If America continues down this path, we’re only creating an incentive for more people to take their lives in their hands. What’s humanitarian about that? As even Barack Obama said in a 2014 interview with ABC, “Our message absolutely is don’t send your children unaccompanied on trains or through a bunch of smugglers. That is our direct message to families in Central America. ‘Do not send your children to the borders. If they do make it, they’ll get sent back. More importantly, they may not make it.’” Unfortunately, 10,000 of the 12,000 children in custody are the unaccompanied victims of parents who didn’t listen — and a system that didn’t work hard enough to deter them.
Americans desperately want to help these families, but there is a way to show compassion while still upholding the rule of law. This isn’t an either/or proposition. That said, the problem is a complicated one. There are worsening conditions in Central America brought on by the countries’ corruption and socialistic policies. Dr. Baker talked about that too. “The underlying problem is instability in Latin America. People cannot live in their homeland any longer, because of the violence. We have some of the highest murder rates in places like El Salvador and Honduras of nations that are not at war. The number of homicides happening there is so outrageously high, and there’s no rule of law. People are going to keep coming until there’s stability.”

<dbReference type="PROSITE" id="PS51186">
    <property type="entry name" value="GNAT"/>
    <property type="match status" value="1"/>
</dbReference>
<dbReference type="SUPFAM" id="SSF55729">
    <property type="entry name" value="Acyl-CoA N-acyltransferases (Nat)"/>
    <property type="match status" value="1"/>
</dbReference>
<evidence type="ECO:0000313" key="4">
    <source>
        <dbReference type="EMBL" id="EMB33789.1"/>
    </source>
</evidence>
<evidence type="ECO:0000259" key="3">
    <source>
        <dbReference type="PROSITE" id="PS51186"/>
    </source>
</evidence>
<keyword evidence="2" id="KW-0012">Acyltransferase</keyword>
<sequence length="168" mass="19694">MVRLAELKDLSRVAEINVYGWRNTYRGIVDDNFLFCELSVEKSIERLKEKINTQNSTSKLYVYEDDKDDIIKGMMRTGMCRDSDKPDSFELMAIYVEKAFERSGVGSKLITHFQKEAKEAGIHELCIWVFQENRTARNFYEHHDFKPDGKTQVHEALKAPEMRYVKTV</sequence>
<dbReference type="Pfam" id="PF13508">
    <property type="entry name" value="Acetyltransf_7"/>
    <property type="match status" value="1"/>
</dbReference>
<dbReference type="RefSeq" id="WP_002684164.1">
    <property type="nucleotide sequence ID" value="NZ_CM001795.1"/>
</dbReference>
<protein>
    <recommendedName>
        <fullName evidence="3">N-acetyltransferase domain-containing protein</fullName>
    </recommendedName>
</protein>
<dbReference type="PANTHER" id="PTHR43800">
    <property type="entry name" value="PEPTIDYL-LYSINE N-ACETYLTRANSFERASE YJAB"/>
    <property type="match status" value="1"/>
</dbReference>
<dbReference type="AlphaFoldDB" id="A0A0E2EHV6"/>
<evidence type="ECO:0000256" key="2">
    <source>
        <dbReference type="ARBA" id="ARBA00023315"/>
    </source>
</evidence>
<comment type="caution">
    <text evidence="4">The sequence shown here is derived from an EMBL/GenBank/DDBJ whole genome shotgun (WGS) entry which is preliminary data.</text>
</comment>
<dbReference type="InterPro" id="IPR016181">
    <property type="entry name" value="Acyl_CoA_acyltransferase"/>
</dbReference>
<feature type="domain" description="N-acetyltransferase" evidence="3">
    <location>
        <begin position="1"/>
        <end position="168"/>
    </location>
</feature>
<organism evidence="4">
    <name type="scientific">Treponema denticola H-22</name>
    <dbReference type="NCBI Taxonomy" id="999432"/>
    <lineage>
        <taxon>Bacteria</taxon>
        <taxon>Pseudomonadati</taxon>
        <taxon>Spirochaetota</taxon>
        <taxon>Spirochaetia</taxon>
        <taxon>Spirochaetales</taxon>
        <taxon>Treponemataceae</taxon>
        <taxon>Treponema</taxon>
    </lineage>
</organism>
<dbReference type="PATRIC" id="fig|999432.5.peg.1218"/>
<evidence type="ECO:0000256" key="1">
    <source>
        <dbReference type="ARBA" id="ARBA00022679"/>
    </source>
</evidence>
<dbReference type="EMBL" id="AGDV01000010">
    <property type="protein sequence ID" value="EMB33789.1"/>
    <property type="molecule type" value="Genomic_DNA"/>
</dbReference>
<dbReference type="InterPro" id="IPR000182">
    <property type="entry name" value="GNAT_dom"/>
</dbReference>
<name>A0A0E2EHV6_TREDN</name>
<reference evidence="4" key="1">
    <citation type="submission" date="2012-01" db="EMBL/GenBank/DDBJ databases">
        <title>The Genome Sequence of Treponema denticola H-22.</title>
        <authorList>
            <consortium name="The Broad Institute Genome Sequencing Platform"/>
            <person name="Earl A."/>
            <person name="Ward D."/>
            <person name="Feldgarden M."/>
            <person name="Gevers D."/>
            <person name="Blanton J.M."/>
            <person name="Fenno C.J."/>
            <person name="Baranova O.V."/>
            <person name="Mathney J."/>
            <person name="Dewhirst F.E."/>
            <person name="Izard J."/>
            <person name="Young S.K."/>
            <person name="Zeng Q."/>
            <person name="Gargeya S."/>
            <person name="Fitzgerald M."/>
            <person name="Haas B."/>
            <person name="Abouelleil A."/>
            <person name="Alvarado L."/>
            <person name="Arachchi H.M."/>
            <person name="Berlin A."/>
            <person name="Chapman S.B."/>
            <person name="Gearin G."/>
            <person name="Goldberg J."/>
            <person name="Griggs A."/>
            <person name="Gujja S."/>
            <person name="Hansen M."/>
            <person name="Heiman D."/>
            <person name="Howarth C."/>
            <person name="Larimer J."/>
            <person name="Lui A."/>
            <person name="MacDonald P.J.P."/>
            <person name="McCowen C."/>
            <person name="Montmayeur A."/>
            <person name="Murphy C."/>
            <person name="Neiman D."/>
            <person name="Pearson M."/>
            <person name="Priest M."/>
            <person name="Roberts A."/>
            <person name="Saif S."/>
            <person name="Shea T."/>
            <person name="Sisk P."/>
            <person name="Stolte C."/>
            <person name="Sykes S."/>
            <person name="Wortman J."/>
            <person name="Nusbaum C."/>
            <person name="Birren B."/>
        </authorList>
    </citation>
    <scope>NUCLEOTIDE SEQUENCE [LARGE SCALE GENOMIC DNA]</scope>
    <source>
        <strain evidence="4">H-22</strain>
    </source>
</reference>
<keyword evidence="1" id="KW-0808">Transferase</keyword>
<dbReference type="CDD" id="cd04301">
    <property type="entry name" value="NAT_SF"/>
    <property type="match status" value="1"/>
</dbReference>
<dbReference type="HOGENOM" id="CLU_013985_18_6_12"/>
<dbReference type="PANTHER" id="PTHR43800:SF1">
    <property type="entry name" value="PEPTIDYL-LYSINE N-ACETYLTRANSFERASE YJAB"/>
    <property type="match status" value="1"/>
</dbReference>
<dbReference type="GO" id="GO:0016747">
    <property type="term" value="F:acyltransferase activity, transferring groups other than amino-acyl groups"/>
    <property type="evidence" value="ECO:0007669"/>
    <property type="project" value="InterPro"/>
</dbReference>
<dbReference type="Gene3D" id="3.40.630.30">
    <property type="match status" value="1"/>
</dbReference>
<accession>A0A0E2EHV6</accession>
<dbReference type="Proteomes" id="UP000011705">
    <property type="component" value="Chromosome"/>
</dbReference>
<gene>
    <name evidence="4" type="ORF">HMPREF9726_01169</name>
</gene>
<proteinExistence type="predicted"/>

So there’s a foreign policy component that will encourage growth and stability in the countries to our south, but there’s also our broken immigration system and disregard for the rule of law. These elements — combined with the lax enforcement under the previous administration — brought about this crisis. So yes, we want to be compassionate, and we also have to be logical and reasonable — not just for America’s sake but for the sake of these children, many of whom are being smuggled across dangerous terrain by traffickers who aren’t even their parents. Just in the last couple of years, there’s been a 315% spike in adults claiming kids at the border who were not theirs.
That’s because, as Dr. Baker points out, “it’s very difficult to seek asylum if you’re an adult man. But if you’re an adult man traveling with a child, you have a better chance of being granted asylum. So what we’ve seen are these men coercing these children into saying that this is their father. We need to verify what’s going on.” That’s where DNA testing like hers comes into play. In a matter of 48 hours, U.S. officials could have conclusive evidence that would help them make better decisions about how to care for these kids.